March 18th, 2013
WHY are you playing video games? Dad came home. My living room was structured in such a way that everything was visible from the door. Turn that thing off.
Hmm… And after a pause, No. I was immersed in my game – my team needed me in the teamfight. I didn’t even look up at him.
Close that thing right now. Who told you you can play? Right, the first thing is to look for who to blame in this situation. Sigh, Asian parents when they’re angry.
Good question. Let me try and remember. I tried to picture his face as he stormed right up to me. In retrospect, a sarcastic comment while ignoring your dad was not the best idea here.
He came next to me and closed the lid of my laptop and looked at me. Didn’t I tell you to not play?
At the time all I could think of how my team could probably handle the rest of the game now. I mean we did just win a terribly one-sided teamfight. Really. It was totally in the bag. I let out a slight grin as I looked back up at dad. You know, I think you’re right. You did tell me not play.
Then don’t play.
Hmmm… I did my fake pondering act again. No. I proceeded to reach for the laptop. My dad’s forehead vein almost popped when he saw my hand move.
It’s always a mystery what a guy might do to another guy that’s making him furious. My tired dad from a long day of work probably thought about the various actions he could do. He came between the laptop and me, then kicked my chair. And I, still sitting in it, rolled back to the wall.
I acted as if I was stunned by that, and shook my head as if I was dizzy. I wasn’t actually, but I was enjoying the effect that it had. In typical disputes, the person who uses violence first has already lost the battle.
I stood up, and walked back to him, standing face to face. What do you want?
What do you think?
Perhaps there were better things to say; perhaps this whole engagement could have gone differently. For example, if he just told me to get the hell out the moment he had walked in, I might have submitted. He started with asking why, which I thought was weird and humorous. Perhaps it made me feel superior. At the end of the day, it is simply that I don’t respect my parents. What do I think? Don’t push me. I pushed him back.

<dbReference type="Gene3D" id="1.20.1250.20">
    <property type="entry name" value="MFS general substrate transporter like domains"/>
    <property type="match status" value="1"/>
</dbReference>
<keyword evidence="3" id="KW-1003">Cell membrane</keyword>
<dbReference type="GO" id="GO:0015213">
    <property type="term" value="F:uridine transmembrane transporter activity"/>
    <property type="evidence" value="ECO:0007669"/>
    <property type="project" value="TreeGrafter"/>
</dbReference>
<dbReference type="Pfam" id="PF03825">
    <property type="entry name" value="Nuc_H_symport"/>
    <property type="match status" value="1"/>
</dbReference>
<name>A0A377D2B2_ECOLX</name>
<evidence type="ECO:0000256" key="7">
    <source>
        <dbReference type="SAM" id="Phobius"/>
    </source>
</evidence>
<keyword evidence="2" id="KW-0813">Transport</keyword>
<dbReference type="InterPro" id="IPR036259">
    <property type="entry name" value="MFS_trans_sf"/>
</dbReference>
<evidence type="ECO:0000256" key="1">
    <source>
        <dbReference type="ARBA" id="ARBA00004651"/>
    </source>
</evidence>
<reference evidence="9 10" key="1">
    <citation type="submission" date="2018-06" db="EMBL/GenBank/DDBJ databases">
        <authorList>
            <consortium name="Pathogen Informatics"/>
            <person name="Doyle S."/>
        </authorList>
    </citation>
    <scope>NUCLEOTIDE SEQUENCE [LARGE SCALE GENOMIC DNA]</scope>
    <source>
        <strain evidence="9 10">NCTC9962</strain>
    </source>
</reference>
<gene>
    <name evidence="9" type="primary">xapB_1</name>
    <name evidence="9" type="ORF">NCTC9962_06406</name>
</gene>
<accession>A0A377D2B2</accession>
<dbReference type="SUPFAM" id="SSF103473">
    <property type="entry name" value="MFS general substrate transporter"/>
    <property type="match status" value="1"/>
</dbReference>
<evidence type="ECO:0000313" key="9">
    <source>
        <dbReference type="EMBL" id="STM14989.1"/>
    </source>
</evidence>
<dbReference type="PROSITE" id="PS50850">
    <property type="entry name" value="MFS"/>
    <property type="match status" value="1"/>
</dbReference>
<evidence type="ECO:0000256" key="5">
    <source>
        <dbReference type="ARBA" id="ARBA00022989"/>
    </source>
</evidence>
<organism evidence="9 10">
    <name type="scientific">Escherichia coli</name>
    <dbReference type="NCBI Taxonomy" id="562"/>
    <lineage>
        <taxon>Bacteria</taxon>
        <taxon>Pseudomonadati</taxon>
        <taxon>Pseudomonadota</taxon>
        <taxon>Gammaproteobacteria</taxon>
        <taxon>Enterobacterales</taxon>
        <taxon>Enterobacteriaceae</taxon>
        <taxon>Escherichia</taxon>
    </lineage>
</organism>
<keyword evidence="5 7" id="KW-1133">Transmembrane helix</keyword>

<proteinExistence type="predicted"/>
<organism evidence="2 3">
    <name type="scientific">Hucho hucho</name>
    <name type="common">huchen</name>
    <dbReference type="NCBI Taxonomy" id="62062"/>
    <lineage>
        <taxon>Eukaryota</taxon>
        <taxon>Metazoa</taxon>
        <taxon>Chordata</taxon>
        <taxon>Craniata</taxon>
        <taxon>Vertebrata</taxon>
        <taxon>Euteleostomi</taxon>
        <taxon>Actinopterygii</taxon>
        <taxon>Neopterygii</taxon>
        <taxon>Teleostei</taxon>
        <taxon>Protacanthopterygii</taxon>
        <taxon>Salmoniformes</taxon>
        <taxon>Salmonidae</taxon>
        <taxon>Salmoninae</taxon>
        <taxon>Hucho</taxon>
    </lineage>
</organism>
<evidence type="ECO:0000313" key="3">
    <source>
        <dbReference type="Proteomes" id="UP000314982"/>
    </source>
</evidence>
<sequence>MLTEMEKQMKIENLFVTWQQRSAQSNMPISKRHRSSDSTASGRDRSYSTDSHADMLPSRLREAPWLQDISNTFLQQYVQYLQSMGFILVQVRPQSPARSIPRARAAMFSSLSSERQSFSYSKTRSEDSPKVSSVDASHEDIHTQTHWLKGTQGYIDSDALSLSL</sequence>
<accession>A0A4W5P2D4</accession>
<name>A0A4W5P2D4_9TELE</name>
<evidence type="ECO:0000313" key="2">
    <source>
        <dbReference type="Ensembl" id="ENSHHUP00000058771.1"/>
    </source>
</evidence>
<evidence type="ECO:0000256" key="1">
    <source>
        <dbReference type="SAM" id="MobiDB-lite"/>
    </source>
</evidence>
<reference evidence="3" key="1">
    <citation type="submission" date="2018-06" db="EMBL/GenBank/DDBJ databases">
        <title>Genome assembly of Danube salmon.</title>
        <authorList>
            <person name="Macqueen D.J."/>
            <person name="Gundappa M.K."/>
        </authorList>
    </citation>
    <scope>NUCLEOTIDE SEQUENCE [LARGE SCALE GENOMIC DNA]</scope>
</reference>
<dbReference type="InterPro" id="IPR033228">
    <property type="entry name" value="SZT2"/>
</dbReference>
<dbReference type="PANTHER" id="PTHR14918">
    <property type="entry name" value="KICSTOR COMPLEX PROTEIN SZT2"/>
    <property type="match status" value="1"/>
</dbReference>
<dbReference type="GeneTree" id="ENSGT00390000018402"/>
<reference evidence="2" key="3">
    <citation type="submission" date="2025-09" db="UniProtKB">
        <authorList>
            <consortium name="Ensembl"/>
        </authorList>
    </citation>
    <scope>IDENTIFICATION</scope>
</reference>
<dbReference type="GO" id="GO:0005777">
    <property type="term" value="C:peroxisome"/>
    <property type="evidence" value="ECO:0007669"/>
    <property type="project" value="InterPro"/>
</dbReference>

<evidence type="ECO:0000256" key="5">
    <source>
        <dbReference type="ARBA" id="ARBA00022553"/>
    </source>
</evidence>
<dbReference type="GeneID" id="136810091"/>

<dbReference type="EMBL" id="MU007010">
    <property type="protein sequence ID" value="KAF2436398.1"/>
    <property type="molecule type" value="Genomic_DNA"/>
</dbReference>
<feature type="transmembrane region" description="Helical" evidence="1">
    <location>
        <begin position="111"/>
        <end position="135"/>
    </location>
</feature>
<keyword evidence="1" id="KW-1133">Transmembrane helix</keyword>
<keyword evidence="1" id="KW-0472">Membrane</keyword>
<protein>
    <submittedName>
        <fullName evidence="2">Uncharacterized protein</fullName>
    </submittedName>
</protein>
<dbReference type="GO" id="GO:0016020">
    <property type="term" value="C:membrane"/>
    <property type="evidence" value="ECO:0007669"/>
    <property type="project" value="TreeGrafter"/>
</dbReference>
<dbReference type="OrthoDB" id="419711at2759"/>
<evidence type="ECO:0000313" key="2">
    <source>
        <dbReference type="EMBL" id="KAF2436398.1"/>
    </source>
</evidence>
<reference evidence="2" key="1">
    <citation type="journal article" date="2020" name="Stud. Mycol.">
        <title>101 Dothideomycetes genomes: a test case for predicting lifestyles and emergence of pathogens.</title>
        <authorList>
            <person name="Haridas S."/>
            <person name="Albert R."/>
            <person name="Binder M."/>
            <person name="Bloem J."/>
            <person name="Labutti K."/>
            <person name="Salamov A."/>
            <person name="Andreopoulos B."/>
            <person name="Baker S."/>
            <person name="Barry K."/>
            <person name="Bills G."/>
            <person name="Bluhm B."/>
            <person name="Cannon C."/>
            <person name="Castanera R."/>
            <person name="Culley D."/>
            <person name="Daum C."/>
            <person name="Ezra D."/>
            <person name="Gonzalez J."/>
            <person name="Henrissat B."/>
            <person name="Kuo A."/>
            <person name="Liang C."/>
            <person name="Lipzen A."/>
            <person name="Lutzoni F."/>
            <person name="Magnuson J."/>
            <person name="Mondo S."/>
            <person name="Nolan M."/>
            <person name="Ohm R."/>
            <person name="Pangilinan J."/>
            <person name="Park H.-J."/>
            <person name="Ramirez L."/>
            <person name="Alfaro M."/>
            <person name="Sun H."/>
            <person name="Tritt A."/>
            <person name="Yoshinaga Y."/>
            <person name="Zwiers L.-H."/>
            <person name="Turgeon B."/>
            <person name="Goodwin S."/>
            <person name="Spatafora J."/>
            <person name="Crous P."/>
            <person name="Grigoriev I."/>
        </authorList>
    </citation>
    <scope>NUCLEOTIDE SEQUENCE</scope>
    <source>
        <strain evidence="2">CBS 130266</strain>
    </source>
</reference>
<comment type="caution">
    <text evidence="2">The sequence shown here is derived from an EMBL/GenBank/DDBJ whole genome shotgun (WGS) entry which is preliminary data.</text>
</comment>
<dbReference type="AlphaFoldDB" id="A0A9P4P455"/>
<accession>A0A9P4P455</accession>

I ended up spending the night at a conveniently-placed “Student Life Center” of a certain university next to my house. It was the second night that I was outside by myself. A good friend had convinced me that I should return home before tomorrow morning. When I came back late that night, I found the back door unlocked, and some food left on the kitchen table.
Eventually the grip my parents have over my behavior loosened, and they are starting to understand that I act based on my own interests and beliefs, but more importantly, that I can take care of my own affairs.
I can never say that I regretted how I acted that day. Something about me that just doesn’t regret things. I like to accept them, as a part of life. I did apologize to my dad the next morning, and he forgives me. Later I found out my parents had looked for me at the nearby McDonald’s, and all places that was open 24-hours. When they couldn’t find me, it was my dad that insisted on leaving the backdoor open. I am certain I do not appreciate my parents enough, and I may never do. Perhaps it is simply that they will always treat me like a child, overprotecting, and me always hating it.
— some eight months later —
Ahh, we forgot to order spring rolls! I said on our way out.
Hmm? My mom looks at me strangely. The sky was almost dark; we were in the restaurant for quite some time. I always liked the twilight.
Spring rolls! We forgot to order them! I repeated myself.
Why spring rolls? It’s not New Years or anything.
But we’ve just been to Spring Rolls dinner buffet, and we forgot to order spring rolls!
My dad started laughing. He was in a good mood that day. I just received an offer of admission from the university. A stone landed safely on the bottom of my parent’s hearts.
Can we walk home?
What about the car?
Get it tomorrow?
From what, the police station?
Do you think they would pity us if we said we forgot to order spring rolls from Spring Rolls?
Get in the car.